Iron ore futures declined for a third consecutive session on Monday to hit their lowest level in a week, as some investors unwound long positions to book profits amid contracting demand and steel margins.
The most-traded May iron ore on China’s Dalian Commodity Exchange (DCE) ended daytime trading 1.1% lower at 992.5 yuan ($138.65) a metric ton, the lowest since Jan. 2.
The benchmark February iron ore on the Singapore Exchange was 0.71% lower at $137.6 a ton, as of 0707 GMT, also hitting the lowest since Jan. 2.
“It’s expected hot metal output will hover at a relatively low level with many mills still suffering losses, which will weigh on demand for iron ore,” analysts at Soochow Futures said in a note.
Losses were however capped by expectation that mills will return to the spot market for restocking raw materials to meet production needs over the week-long Lunar New Year holiday break, said analysts.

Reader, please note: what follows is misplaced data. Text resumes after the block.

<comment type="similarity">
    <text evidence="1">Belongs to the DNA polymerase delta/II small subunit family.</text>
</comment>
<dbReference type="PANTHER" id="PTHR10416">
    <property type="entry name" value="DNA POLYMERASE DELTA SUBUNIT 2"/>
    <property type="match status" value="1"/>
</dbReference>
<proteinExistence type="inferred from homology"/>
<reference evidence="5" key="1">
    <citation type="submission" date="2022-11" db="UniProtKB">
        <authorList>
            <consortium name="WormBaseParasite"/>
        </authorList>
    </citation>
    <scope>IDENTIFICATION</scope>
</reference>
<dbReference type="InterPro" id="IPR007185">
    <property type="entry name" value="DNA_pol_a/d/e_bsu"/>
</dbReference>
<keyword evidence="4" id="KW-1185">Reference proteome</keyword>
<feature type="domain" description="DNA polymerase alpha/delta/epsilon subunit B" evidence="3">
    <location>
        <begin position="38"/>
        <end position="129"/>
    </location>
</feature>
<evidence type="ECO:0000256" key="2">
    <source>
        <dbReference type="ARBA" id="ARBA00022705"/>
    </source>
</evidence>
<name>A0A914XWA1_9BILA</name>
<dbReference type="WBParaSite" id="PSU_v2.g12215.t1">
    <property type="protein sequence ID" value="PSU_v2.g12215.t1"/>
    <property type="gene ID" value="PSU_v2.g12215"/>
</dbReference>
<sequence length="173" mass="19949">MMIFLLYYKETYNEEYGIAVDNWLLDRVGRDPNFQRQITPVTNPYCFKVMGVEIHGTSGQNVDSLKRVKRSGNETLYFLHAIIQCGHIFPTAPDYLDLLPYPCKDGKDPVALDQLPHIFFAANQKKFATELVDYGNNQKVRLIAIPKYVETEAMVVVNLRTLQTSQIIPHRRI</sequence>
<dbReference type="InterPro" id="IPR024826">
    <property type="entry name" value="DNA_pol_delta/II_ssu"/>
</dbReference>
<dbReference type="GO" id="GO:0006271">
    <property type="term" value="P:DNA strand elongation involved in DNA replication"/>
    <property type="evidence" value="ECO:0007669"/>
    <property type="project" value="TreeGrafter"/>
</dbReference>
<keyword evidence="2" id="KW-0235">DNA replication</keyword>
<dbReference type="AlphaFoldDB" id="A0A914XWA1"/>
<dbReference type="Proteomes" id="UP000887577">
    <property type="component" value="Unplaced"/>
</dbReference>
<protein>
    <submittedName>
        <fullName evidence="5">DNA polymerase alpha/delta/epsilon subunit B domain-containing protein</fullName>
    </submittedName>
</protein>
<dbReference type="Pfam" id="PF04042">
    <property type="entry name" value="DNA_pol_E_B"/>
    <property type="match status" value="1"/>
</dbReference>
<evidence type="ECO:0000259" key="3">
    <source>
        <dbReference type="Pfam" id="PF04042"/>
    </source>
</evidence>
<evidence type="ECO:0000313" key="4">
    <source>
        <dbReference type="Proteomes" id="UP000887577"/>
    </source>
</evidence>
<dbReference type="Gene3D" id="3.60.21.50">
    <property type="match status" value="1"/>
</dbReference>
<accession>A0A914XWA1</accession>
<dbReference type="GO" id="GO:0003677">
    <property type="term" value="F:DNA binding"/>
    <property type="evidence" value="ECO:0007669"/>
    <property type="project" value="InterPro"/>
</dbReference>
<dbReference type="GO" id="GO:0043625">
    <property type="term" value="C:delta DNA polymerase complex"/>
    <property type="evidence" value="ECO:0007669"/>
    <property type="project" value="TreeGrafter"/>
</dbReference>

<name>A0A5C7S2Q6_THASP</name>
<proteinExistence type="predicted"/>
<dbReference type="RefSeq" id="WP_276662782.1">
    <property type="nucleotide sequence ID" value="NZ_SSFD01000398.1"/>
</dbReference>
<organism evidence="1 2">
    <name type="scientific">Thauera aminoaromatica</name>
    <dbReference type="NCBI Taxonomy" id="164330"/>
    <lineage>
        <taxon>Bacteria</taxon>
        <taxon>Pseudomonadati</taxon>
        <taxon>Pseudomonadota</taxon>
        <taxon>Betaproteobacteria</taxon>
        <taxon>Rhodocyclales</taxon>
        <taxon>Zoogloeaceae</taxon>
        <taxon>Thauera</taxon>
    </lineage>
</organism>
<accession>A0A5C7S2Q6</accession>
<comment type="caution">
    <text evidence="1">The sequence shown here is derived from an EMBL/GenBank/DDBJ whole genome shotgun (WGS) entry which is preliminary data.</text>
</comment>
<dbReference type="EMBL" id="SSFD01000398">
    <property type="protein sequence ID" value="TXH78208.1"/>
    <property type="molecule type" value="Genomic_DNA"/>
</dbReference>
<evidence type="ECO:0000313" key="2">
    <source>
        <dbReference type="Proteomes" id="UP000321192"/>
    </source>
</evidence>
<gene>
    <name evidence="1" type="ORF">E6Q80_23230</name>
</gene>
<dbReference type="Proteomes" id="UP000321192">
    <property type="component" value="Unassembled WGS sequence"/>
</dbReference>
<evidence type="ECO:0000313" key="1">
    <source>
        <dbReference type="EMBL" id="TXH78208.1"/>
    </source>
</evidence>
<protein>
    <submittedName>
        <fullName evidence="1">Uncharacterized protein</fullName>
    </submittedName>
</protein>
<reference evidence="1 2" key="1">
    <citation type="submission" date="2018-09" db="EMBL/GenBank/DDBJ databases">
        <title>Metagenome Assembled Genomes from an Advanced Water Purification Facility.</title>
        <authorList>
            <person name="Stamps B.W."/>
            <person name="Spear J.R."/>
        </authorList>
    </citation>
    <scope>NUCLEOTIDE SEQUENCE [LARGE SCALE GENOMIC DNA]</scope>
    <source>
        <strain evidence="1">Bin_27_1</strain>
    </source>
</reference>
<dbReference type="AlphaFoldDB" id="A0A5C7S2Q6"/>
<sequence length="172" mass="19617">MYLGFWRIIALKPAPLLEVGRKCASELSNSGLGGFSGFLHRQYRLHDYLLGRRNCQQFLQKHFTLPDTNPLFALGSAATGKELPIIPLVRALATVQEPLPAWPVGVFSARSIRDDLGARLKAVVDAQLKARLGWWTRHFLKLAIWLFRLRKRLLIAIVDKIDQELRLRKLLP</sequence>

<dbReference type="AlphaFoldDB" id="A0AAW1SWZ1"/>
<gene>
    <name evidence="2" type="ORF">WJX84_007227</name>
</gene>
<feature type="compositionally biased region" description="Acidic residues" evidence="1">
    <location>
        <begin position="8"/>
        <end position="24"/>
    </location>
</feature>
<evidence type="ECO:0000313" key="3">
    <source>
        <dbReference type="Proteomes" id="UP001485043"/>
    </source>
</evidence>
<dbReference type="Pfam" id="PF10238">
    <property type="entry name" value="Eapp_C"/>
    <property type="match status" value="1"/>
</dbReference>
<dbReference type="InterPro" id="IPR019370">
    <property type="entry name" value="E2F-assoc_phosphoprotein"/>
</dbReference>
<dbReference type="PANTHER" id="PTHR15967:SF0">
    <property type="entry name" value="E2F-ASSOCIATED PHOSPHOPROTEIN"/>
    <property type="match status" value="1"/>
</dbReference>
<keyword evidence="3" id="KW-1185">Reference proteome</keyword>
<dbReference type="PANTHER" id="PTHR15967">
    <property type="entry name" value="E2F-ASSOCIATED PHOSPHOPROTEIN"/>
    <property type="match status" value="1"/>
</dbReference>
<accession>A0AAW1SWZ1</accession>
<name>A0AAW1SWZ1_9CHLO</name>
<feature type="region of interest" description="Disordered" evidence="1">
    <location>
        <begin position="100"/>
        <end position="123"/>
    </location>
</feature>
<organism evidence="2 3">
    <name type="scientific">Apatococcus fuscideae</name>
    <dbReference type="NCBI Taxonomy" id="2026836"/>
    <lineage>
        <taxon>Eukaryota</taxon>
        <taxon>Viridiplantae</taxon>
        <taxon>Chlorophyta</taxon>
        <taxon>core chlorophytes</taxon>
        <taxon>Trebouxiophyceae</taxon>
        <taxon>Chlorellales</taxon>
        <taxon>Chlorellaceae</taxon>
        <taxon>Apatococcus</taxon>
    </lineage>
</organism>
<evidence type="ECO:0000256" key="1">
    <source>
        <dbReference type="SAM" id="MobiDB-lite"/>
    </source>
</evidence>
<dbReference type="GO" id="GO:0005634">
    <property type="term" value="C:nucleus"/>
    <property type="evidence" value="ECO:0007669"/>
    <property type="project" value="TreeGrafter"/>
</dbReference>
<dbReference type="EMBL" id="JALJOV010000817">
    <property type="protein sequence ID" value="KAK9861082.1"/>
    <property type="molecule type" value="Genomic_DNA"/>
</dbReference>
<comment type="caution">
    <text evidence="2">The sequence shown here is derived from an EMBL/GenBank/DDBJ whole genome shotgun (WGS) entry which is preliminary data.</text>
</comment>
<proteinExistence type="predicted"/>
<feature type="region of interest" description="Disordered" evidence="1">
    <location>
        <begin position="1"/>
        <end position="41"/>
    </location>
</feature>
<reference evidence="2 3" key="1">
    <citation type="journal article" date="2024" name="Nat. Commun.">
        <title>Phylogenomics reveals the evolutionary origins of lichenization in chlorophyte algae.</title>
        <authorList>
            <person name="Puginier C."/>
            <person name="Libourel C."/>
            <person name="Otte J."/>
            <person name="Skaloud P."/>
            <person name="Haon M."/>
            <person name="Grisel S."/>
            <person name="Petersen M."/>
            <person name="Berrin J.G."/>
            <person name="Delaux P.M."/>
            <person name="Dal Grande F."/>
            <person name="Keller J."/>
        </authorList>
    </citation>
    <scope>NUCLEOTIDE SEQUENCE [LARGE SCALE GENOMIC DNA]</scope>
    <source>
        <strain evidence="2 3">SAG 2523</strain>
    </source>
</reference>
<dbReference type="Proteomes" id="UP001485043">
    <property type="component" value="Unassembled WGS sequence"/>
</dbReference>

Iron ore prices are set to remain volatile as the market continues to respond to any policy change from Beijing, with any further price recovery dependent on economic stimulus from China, analysts at ING bank wrote in a note.
“The downside risk for 2024 is if the stimulus effect is weaker than expected,” they said.
Other steelmaking ingredients on the DCE also posted losses, with coking coal DJMcv1 and coke DCJcv1 slipping 4.54% and 2.62%, respectively.
Lower raw material prices pushed steel benchmarks on the Shanghai Futures Exchange down. Rebar SRBcv1 lost 1.43%, hot-rolled coil SHHCcv1 shed 1.34%, wire rod SWRcv1 dipped 0.77% and stainless steel SHSScv1 slid 0.58%.
“Steel fundamentals are weak as even though a mild reduction is seen from the supply side, seasonally sluggish demand and higher production costs squeezed steel margins,” said Kevin Bai, a Beijing-based analyst at consultancy CRU Group.
“We expect weak supply and demand in the steel market to likely last till the Lunar New Year holiday break.”